Wednesday, October 16, 2013

Sunday, October 6, 2013

Developmental Conflicts in North East India

  • Assam Bangalore Coordination (ABC) forum organised an interactive session on "Developmental Conflicts in NE Region : Assam in focus" facilitated by Prof. Sanjoy Hazarika‏ at The Energy Research Institute, Domlur, Bangalore on October 5th.

    Prof. Hazarika is Director, Centre for North East Studies and Centre for North East Studies (C-NES), Jamia Millia Islamia, New Delhi and in addition, holds the Dr. Saifuddin Kitchlew Chair in Jamia Millia Islamia, New Delhi. Author of three major books on the North East Region – Stranger of the MistRites of Passage and Writing on the Wall, he was a reporter for the New York Times, Consulting Editor of The Statesman and is a widely published columnist. 

    Prof Hazarika was in Bangalore to deliver a talk on Armed Forces Special Powers Act (AFSPA) at Azim Premji University. In conjunction with this, ABC forum organized this discussion on Developmental Conflicts in NE Region with focus on Assam. While the short discussion didn't yield anything concrete per se (which was not intended also) but fact that 80 odd people, not just Assamese, joined the session indicates that there is deep concerns for the region and its current state of affairs. Events like this sensitize people, allows them to express their concerns,  think and put forward their thoughts on what can be done, and thereby create a greater social awareness which is fundamental to any social development. Organizations like ABC and associated people can play meaningful catalysts role on such social transformation journey in their circle of influence, however small it may be. Think tanks like C-NES can provide a bigger platform at National level to deliberate and come up with specific recommendations/ actions plan on what social & political organization and academia should do to come out of the current state of affairs.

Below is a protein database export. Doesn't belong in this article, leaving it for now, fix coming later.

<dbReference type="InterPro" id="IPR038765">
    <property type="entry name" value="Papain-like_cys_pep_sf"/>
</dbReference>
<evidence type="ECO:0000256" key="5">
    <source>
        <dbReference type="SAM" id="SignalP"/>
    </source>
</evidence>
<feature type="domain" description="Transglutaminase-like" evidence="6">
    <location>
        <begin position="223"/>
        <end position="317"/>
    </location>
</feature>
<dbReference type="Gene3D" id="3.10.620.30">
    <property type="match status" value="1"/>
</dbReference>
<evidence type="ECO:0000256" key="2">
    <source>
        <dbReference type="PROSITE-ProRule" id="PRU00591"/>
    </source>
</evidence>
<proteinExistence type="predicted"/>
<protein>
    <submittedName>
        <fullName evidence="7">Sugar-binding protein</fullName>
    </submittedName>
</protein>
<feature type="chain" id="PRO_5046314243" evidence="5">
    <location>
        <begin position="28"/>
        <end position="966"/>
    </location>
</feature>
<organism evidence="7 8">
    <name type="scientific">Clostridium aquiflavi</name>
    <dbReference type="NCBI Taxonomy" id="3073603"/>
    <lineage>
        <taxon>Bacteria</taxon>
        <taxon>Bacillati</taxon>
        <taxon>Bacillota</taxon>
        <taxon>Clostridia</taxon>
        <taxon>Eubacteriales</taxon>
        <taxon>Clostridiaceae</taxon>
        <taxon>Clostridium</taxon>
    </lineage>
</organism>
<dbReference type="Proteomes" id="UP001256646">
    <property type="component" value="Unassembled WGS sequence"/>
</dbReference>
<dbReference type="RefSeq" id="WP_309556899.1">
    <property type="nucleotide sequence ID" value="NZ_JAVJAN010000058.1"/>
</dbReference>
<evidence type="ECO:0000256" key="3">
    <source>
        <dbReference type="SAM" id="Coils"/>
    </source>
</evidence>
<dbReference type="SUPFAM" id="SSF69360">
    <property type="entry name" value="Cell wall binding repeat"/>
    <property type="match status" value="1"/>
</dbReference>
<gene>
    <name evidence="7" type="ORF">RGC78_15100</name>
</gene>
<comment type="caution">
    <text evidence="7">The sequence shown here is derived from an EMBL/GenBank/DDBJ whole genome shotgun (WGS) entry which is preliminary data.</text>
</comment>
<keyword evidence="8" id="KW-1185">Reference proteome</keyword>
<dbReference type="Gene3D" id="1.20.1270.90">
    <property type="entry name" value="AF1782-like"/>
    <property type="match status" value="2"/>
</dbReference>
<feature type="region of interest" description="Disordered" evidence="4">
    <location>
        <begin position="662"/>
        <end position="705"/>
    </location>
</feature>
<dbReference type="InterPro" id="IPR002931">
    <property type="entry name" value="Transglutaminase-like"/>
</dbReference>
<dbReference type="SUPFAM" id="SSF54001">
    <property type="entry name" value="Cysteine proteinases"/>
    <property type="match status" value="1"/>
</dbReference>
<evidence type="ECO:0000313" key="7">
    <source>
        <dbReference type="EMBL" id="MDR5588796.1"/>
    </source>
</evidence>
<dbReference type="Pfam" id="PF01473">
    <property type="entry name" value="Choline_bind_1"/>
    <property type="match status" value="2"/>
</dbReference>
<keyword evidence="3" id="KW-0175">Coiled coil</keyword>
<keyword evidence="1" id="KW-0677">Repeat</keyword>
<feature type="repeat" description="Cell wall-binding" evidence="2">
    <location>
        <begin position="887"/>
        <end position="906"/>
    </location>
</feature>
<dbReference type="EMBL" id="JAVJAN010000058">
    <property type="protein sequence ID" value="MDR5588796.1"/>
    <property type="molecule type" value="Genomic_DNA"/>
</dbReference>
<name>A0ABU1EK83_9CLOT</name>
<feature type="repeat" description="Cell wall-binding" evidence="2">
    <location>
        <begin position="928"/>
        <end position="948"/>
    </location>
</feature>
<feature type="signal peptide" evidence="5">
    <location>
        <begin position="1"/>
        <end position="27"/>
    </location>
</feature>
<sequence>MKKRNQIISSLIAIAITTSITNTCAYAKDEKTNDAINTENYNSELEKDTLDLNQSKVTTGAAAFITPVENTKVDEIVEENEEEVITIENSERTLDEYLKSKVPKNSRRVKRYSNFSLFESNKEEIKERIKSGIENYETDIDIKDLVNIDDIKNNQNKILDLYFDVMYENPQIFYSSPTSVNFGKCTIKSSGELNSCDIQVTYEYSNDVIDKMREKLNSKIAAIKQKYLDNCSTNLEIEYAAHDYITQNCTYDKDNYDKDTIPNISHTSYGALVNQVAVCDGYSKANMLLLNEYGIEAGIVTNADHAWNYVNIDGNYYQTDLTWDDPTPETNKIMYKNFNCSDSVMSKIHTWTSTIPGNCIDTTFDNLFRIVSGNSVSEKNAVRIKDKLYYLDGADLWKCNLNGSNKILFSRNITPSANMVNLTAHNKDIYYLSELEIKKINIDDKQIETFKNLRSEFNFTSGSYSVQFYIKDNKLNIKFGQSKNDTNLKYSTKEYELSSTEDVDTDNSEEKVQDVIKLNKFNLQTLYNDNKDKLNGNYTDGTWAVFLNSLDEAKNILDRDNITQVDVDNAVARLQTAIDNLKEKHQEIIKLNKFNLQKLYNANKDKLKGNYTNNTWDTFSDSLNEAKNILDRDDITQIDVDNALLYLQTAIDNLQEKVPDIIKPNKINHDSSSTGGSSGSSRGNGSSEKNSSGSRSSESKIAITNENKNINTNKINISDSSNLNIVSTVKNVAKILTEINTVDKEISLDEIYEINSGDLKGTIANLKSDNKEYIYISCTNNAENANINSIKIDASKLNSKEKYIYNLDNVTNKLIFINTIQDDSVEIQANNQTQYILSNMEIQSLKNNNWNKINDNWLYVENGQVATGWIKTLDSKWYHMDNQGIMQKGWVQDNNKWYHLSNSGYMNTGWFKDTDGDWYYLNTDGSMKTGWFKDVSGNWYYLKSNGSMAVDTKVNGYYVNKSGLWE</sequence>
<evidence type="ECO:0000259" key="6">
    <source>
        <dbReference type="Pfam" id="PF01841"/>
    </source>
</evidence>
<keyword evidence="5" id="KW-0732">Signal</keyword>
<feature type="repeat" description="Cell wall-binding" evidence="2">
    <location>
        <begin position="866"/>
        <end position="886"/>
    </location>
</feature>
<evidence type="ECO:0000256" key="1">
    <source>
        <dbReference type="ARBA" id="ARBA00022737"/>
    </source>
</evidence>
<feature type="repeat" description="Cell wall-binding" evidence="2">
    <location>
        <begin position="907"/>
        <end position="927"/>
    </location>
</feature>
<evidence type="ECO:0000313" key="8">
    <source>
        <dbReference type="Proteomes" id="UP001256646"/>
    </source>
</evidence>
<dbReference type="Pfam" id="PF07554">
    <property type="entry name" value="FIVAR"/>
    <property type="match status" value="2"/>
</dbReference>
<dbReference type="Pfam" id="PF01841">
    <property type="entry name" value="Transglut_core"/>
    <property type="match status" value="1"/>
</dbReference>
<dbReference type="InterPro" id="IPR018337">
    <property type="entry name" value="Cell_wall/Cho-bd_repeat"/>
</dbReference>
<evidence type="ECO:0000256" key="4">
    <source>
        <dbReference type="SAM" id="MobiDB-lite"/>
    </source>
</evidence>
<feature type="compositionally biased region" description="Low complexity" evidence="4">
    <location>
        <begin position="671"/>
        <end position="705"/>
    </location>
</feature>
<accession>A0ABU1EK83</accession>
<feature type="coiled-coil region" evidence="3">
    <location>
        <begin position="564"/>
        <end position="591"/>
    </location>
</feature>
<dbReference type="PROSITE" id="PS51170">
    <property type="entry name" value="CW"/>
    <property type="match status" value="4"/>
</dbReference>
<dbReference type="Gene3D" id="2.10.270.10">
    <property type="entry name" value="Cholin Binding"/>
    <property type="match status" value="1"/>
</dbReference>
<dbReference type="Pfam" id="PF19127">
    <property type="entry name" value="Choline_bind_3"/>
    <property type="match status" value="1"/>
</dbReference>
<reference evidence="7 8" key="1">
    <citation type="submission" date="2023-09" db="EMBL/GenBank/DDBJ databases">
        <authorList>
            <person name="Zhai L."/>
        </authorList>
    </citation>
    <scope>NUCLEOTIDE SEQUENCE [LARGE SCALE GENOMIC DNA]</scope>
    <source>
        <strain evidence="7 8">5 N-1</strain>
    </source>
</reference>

One concerned participant rightly pointed out the ill effects of celebrated "BANDH" culture in Assam, but there is hardly any instances where social organizations or academia took steps to educate people, create social awareness and declare a social ban on such culture. Is it because of depleting intellectia or leadership vacuum?